While the legislation did not specify a color for the cloth letters, at least one court case did specify that they be red.Three cases of adultery appeared before the Court before the 1658 enactment, and in each case, at least one of the convicted party was forced to display letters upon the outer garment.It stated "that whosoeuer haueing comitted vncleanes in another Collonie and shall come hither and haue not satisfyed the law where the fact was comitted they shalbe sent backe or heer punished according to the Nature of the crime as if the acte had bine heer done"(PCR 9).
Ambiguities regarding adultery in the 1636 codification pose an interesting problem.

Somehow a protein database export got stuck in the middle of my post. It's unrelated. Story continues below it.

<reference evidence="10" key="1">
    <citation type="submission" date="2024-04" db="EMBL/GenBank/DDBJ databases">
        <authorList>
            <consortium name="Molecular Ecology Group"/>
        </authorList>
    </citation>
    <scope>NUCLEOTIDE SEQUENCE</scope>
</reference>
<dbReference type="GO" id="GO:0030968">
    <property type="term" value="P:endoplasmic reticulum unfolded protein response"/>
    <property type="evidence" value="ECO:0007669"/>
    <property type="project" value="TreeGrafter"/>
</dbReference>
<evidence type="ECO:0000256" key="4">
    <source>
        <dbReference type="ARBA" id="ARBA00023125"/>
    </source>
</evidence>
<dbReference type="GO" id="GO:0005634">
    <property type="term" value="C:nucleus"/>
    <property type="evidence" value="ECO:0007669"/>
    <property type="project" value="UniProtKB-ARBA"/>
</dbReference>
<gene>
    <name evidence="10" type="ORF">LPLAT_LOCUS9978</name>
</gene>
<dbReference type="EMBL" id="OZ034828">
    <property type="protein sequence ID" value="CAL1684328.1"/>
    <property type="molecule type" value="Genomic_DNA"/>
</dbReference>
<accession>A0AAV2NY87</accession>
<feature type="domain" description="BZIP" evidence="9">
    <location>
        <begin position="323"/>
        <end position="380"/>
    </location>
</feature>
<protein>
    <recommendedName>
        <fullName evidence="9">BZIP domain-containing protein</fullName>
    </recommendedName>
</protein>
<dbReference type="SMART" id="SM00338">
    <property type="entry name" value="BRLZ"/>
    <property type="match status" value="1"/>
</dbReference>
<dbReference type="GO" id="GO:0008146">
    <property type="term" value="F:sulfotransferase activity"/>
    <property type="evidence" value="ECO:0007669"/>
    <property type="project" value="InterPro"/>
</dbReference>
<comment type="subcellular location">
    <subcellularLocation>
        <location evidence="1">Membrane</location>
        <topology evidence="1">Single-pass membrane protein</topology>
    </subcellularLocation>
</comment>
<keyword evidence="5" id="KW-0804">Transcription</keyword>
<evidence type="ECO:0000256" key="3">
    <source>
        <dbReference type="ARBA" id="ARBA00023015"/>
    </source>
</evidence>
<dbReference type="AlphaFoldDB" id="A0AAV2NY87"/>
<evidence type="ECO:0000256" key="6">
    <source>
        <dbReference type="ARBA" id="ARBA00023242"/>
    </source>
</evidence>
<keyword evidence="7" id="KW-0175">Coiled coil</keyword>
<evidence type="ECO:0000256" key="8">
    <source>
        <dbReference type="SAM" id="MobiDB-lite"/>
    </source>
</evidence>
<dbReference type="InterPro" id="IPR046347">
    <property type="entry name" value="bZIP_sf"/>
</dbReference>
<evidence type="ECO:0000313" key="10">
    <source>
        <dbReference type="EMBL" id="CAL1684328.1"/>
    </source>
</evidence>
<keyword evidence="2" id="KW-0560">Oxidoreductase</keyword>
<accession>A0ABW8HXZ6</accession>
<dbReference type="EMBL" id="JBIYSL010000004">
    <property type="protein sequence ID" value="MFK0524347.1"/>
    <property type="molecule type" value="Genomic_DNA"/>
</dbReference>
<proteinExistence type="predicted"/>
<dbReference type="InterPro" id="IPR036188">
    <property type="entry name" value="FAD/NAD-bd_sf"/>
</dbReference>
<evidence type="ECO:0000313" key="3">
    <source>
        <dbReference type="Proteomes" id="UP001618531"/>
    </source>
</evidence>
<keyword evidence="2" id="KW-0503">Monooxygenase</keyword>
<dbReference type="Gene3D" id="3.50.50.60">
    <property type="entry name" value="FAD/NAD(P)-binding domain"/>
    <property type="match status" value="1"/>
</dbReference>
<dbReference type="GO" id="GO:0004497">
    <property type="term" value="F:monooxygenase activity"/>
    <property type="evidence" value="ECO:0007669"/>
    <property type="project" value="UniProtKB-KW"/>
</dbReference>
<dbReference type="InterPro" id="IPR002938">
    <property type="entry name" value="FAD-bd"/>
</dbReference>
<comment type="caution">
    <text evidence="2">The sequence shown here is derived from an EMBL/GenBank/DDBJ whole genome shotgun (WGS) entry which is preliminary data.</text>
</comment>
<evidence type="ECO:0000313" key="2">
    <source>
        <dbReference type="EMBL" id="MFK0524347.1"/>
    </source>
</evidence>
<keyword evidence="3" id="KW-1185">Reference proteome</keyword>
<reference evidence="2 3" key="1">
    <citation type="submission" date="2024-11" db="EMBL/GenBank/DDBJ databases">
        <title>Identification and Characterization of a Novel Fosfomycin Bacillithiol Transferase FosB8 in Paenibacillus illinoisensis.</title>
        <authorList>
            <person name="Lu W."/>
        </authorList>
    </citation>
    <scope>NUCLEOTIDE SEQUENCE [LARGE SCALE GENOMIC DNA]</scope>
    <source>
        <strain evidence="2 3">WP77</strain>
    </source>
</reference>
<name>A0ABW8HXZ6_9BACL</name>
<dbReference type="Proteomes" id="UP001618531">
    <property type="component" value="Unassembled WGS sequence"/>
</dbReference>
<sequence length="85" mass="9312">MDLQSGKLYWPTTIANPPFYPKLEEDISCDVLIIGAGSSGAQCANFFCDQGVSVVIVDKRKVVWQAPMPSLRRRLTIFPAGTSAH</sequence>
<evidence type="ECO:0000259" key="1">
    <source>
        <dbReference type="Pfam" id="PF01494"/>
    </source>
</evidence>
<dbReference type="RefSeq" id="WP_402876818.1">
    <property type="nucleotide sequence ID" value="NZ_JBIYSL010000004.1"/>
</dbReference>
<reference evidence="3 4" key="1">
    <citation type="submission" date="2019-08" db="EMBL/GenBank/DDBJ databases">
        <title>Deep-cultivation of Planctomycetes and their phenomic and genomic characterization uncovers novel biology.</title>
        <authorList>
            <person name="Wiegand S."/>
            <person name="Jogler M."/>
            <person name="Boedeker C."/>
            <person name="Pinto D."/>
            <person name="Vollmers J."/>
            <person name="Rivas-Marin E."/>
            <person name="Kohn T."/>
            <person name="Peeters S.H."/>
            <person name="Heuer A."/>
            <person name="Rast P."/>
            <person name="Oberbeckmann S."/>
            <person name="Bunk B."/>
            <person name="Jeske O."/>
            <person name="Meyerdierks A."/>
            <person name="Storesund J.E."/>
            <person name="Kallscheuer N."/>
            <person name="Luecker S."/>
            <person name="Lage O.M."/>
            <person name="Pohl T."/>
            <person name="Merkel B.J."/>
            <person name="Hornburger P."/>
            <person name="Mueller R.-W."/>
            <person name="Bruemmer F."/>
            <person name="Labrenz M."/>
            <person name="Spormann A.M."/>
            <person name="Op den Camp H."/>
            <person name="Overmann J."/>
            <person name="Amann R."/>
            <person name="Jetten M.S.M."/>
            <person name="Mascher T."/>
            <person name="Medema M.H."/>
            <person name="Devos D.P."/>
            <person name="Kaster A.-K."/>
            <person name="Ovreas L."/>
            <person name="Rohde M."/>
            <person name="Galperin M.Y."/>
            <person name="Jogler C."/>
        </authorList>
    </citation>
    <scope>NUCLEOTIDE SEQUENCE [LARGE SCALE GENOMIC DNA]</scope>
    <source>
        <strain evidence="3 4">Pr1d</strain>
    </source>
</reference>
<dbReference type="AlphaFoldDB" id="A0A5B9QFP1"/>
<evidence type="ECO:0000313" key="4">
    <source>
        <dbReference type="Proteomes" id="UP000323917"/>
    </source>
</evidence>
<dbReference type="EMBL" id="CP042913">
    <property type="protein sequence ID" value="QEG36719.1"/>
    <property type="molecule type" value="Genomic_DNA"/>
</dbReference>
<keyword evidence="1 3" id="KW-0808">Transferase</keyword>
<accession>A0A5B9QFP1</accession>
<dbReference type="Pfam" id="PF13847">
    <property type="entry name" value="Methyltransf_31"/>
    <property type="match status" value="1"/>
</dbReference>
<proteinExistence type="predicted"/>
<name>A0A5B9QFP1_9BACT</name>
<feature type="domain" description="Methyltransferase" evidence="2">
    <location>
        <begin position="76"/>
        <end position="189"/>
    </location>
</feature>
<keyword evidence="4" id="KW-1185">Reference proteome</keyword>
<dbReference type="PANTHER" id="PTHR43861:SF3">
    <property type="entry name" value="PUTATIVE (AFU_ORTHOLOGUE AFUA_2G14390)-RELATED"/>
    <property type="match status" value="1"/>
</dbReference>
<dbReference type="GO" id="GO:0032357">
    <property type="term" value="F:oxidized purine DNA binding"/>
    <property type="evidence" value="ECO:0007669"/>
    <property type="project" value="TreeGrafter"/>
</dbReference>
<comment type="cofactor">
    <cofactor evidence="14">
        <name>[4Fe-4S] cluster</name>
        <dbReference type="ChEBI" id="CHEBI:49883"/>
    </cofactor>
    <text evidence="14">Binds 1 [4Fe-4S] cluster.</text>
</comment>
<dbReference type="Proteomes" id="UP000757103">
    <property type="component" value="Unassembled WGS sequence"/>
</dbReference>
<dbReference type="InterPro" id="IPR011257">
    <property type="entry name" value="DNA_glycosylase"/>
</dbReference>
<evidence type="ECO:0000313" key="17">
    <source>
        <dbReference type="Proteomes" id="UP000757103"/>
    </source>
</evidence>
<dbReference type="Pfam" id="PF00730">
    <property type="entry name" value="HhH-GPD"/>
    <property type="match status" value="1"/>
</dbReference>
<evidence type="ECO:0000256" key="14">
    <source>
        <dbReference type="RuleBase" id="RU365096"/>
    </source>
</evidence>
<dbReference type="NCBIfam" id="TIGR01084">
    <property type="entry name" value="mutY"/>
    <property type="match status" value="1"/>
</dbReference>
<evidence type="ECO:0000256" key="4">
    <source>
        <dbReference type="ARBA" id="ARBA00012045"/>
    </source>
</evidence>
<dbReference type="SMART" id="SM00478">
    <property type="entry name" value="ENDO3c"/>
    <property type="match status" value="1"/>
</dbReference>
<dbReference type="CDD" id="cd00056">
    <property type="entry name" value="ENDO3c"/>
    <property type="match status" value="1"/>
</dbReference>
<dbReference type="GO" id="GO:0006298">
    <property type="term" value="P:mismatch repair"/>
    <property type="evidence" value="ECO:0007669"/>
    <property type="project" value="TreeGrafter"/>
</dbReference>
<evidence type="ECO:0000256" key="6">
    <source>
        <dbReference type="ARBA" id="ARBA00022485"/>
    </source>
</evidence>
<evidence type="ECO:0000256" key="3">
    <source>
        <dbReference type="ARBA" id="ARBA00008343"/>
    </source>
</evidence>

The new laws embodied this code, and distinguished between capital and criminal sexual offences.
Based on these cases, one can assume that the people of Plymouth operated under an unwritten code of moral conduct before 1636.
While the second listing of fornication is ambiguous, I interpret it as an outlaw of fornication before and after entering contract.
Upon first reading the listed offences, one might think the double listing of fornication as redundant, but I see this as an act of clarification.